Smoking In The Trucking Industry

Smoking is the leading cause of preventable disease and death in the United States. More than 480,000 deaths every year – or 1 of every 5 – are linked to cigarette smoking.


How Many Truck Drivers Smoke?

A 2006 study surveyed 11,986 people in the trucking industry. It found that smoking among long-haul truck drivers was 18%, and 8% among local delivery drivers. This is in comparison to about 20% of smokers among the general population during that same year.


Trucking companies, like most employers, are eager to get their drivers to quit. Smoking raises the cost of healthcare. This hits hard at the bottom line of companies who subsidize their workers’ health benefits. Because of this, it’s not uncommon for recruiters for major trucking companies to ask candidates if they smoke.

In addition, truck drivers are already at an elevated risk of certain health problems, such as obesity, high cholesterol, and high blood pressure. This is because of the largely sedentary nature of the job.

All of these health problems are aggravated by smoking.

At the government level, there aren’t many rules preventing truck drivers from smoking on the job. The only exceptions are restrictions on smoking in a truck while hauling HAZMAT material. The Federal Motor Carrier Safety Administration (FMCSA) prohibits smoking within 25 feet of such a vehicle.


Take Caution While Quitting

Truck drivers who are looking to quit smoking must consider their cessation plan carefully.

In 2008, the FMCSA issued an advisory warning about truck drivers using the smoking-cessation drug Chantix.

“…It appears that medical examiners should not certify a driver taking Chantix because the medication may adversely affect the driver’s ability to safely operate a commercial motor vehicle,” the administration cautioned in a statement.

But exactly what adverse effects was the FMCSA concerned about?

In 2008, the Food and Drug Administration issued a bulletin asking that Chantix carry a warning label. This was after reports that the medicine was causing severe changes in mood and behavior. Specifically, the FDA said Chantix may worsen a current psychiatric illness, or cause an old psychiatric illness to reoccur.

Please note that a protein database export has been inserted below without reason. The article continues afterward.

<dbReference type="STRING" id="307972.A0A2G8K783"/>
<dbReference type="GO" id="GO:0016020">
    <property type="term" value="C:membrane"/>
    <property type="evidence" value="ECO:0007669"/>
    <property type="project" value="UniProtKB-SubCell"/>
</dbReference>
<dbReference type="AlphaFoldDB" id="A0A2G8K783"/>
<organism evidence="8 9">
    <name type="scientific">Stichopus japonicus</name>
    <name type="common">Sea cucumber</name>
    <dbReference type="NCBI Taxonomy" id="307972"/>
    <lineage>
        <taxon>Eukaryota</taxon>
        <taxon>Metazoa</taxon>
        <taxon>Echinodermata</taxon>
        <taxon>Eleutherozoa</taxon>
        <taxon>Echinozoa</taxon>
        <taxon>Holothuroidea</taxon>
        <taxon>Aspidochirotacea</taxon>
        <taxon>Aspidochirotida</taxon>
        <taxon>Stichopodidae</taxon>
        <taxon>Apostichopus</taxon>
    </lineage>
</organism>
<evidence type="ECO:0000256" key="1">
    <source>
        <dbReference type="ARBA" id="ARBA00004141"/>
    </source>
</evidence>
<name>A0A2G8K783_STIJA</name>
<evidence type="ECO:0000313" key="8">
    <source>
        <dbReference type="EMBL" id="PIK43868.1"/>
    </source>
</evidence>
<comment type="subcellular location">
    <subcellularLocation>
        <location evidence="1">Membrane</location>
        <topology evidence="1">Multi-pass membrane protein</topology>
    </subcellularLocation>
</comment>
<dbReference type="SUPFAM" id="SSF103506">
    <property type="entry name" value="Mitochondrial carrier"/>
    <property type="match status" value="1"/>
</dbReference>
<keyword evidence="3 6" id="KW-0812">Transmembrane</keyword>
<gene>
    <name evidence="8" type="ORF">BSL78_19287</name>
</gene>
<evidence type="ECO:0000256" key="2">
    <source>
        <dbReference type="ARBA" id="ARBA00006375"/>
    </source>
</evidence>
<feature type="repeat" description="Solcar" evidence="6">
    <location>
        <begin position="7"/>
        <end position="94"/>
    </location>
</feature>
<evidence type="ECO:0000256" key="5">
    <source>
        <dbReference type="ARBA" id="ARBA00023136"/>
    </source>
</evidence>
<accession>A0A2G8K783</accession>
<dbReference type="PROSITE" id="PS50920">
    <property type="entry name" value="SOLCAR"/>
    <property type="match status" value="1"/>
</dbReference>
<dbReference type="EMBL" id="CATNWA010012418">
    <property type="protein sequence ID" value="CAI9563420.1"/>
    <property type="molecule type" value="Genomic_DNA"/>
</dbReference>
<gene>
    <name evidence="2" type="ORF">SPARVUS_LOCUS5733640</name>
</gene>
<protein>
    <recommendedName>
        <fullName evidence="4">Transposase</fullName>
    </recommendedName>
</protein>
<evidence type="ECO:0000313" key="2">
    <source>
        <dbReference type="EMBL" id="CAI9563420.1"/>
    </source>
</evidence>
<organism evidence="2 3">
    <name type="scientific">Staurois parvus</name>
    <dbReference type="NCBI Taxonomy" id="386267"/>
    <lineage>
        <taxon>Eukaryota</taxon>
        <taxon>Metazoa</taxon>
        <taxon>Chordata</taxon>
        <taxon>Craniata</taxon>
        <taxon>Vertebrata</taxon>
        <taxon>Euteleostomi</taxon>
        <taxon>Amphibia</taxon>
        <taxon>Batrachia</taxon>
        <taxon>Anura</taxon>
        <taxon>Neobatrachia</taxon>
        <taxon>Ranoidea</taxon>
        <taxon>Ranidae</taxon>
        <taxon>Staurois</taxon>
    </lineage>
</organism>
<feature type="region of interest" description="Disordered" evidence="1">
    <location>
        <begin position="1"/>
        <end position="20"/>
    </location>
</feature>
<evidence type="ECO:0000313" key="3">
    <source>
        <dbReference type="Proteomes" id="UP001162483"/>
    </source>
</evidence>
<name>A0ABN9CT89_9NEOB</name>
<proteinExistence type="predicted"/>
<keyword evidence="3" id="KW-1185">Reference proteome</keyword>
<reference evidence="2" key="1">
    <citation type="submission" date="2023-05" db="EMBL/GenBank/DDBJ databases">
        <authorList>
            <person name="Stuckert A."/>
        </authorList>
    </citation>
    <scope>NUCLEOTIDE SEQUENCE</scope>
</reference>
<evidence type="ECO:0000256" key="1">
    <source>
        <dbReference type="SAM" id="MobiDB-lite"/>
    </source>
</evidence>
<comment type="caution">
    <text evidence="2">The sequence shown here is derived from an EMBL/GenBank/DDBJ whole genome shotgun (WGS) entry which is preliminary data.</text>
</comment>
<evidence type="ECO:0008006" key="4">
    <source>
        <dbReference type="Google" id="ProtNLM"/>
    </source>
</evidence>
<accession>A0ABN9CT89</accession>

If a truck driver can’t quit cold turkey, could vaping offer some relief?

E-cigarettes are tobacco-less and emit only water vapor. The vaping industry touts them as being safer than cigarettes. They also allow users to “smoke” in facilities that bar tobacco smoking.

But some warehouses and loading docks still consider vaping “smoking,” and ban it on their premises.

A study in the journal Tobacco Control seems to support the idea that vaping is indeed safer. (Note: the journal does not accept papers from researchers affiliated with or funded by the tobacco industry).

According to the study, smokers who switch to e-cigs will live, on average, 5 to 10 years longer than those who continue to smoke cigarettes.

However, it is important to remember that e-cigs aren’t completely harmless. They do contain nicotine, which is addictive. And some vaporizers may still emit carcinogens.

There is some good news, though. Cigarette smoking declined from 21% of adults in 2005, to 15% of adults in 2015. Hopefully this trend continues both in the trucking industry and beyond.


Sources: TT News, NCBI, Fleet Owner, CDC, PBS, Mayo Clinic, Overdrive






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